Antibiotics have transformed the world of medicine. For example, they increased the survival rate of children with pneumonia from 10% to 90%.
In today’s world, antibiotics allow patients to receive chemotherapy, hip replacement, organ transplants, care of preterm babies and many more medical procedures.
Now we have a major crisis which parallels ‘Climate Change’. Antibiotic resistance occurs when bacteria survive exposure to antibiotics that were designed to kill them or arrest the infection. Thereafter, the antibiotic resistant bacteria or superbugs grow and multiply and cause infection within the patient even when exposed to antibiotics. Thus, certain antibiotics can no longer be used to successfully treat certain infections. This has a significant health impact which results in increased mortality. This is reflected by the increase in MRSA and Gram-negative super bugs which are currently spreading around the world which result in 700,000 people dying from superbugs globally.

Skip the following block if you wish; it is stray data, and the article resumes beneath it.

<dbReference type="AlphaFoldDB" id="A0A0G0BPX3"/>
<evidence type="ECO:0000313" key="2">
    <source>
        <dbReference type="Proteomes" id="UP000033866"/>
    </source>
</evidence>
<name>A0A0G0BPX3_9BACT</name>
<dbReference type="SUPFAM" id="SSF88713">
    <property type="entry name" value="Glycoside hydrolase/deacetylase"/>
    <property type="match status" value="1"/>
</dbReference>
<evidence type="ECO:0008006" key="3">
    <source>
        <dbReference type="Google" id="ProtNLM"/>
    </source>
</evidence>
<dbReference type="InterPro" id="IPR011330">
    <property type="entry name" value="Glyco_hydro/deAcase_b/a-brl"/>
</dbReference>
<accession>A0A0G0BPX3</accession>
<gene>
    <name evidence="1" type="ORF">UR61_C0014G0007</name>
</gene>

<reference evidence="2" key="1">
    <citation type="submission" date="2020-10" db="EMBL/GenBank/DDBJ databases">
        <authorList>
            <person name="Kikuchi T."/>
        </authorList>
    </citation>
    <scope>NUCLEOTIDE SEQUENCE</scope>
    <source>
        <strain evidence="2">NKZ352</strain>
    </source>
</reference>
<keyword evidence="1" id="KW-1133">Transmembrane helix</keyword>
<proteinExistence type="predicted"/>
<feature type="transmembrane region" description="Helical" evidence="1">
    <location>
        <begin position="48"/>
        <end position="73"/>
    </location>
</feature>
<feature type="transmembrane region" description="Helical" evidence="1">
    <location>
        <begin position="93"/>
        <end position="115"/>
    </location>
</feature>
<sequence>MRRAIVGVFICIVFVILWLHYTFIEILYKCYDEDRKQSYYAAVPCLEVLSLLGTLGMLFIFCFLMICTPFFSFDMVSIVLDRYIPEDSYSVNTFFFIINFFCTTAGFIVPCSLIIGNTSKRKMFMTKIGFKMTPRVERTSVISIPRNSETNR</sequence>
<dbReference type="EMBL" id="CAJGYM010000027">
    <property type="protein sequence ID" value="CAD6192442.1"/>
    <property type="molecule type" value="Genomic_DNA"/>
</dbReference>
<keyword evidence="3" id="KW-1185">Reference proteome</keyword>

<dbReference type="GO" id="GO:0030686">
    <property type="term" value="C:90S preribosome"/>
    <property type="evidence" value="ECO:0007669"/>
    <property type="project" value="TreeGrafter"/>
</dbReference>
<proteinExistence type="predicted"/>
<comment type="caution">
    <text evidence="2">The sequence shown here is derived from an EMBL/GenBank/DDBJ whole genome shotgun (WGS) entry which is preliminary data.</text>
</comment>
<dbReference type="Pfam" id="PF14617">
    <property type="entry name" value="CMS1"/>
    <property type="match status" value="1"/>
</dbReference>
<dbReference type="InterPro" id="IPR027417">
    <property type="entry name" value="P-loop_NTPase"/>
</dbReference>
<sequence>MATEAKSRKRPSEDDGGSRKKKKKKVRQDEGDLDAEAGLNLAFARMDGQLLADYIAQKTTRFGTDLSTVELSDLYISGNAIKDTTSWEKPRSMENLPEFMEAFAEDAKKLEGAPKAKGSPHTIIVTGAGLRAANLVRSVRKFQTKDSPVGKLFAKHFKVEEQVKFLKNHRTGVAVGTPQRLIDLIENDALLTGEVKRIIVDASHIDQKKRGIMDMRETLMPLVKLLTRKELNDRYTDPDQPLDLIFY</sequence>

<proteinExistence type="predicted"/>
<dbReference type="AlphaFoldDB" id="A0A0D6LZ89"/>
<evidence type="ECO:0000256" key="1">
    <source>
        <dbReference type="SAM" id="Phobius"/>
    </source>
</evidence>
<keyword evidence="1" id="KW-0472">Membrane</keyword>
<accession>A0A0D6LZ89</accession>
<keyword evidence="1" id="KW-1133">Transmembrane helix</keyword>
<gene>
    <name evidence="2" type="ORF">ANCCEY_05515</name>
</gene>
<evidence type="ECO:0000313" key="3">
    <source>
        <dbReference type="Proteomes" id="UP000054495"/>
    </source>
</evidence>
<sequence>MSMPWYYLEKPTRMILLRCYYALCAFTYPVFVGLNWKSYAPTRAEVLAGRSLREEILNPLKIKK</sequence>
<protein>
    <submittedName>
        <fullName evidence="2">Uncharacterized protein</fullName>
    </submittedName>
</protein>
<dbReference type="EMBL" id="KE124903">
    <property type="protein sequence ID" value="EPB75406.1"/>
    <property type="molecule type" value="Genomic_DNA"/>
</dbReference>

The growth of the ‘superbugs’ can also be attributed to animal farming. 70 % of antibiotics are used in animal farming for increased intensive animal production. Antibiotics are used in farming to:
- produce high animal density farming
- move the younger animals away from their mothers earlier to increase the volume of animals to market
- be added to low-quality animal feed as it is cheaper and;
- help transport animals over long distances.
These strategies help provide cheaper food as it keeps down the cost of production.
Holistic approach required
To combat the dangerous effects of these superbugs we need to follow a holistic healthcare treatment model which involves:
- Better use of antibiotics in humans and animals
- Focus on prevention
- Better education for the public
- More R& D – no new antibiotic has come to market from pharma in the last 30 years
- Better animal farming protocols
- Alternative Medicine treatments – e.g. vaccines and preventative healthcare measures
- Hand hygiene and sanitation
- Global surveillance strategies
- Increased research
- Better diagnostics